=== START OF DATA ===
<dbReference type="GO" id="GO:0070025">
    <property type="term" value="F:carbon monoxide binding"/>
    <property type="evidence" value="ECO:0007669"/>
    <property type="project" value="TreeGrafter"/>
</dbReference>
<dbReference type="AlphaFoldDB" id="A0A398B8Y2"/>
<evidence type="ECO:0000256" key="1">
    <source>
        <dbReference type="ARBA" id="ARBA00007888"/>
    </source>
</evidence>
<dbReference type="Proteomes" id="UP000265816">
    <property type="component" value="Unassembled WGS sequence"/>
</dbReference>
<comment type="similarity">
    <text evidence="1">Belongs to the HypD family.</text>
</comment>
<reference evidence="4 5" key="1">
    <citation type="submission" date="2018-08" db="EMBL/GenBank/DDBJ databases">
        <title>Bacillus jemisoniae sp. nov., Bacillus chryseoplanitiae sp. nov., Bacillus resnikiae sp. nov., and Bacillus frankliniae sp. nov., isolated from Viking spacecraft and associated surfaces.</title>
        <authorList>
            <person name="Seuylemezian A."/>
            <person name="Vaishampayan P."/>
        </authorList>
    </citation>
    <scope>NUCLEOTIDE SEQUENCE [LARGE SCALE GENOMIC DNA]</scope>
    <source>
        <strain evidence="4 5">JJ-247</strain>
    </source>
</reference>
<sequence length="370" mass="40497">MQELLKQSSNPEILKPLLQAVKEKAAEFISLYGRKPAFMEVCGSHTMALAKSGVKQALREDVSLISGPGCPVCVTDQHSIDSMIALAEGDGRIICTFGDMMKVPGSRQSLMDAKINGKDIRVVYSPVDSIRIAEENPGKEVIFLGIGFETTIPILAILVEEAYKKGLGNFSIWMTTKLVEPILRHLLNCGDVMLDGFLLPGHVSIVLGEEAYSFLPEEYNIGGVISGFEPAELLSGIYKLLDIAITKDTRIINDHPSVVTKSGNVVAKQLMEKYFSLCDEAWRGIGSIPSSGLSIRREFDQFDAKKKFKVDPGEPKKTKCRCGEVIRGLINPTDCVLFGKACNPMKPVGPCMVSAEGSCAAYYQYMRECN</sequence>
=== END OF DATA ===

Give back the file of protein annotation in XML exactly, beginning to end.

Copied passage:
<dbReference type="GO" id="GO:0070025">
    <property type="term" value="F:carbon monoxide binding"/>
    <property type="evidence" value="ECO:0007669"/>
    <property type="project" value="TreeGrafter"/>
</dbReference>
<dbReference type="AlphaFoldDB" id="A0A398B8Y2"/>
<evidence type="ECO:0000256" key="1">
    <source>
        <dbReference type="ARBA" id="ARBA00007888"/>
    </source>
</evidence>
<dbReference type="Proteomes" id="UP000265816">
    <property type="component" value="Unassembled WGS sequence"/>
</dbReference>
<comment type="similarity">
    <text evidence="1">Belongs to the HypD family.</text>
</comment>
<reference evidence="4 5" key="1">
    <citation type="submission" date="2018-08" db="EMBL/GenBank/DDBJ databases">
        <title>Bacillus jemisoniae sp. nov., Bacillus chryseoplanitiae sp. nov., Bacillus resnikiae sp. nov., and Bacillus frankliniae sp. nov., isolated from Viking spacecraft and associated surfaces.</title>
        <authorList>
            <person name="Seuylemezian A."/>
            <person name="Vaishampayan P."/>
        </authorList>
    </citation>
    <scope>NUCLEOTIDE SEQUENCE [LARGE SCALE GENOMIC DNA]</scope>
    <source>
        <strain evidence="4 5">JJ-247</strain>
    </source>
</reference>
<sequence length="370" mass="40497">MQELLKQSSNPEILKPLLQAVKEKAAEFISLYGRKPAFMEVCGSHTMALAKSGVKQALREDVSLISGPGCPVCVTDQHSIDSMIALAEGDGRIICTFGDMMKVPGSRQSLMDAKINGKDIRVVYSPVDSIRIAEENPGKEVIFLGIGFETTIPILAILVEEAYKKGLGNFSIWMTTKLVEPILRHLLNCGDVMLDGFLLPGHVSIVLGEEAYSFLPEEYNIGGVISGFEPAELLSGIYKLLDIAITKDTRIINDHPSVVTKSGNVVAKQLMEKYFSLCDEAWRGIGSIPSSGLSIRREFDQFDAKKKFKVDPGEPKKTKCRCGEVIRGLINPTDCVLFGKACNPMKPVGPCMVSAEGSCAAYYQYMRECN</sequence>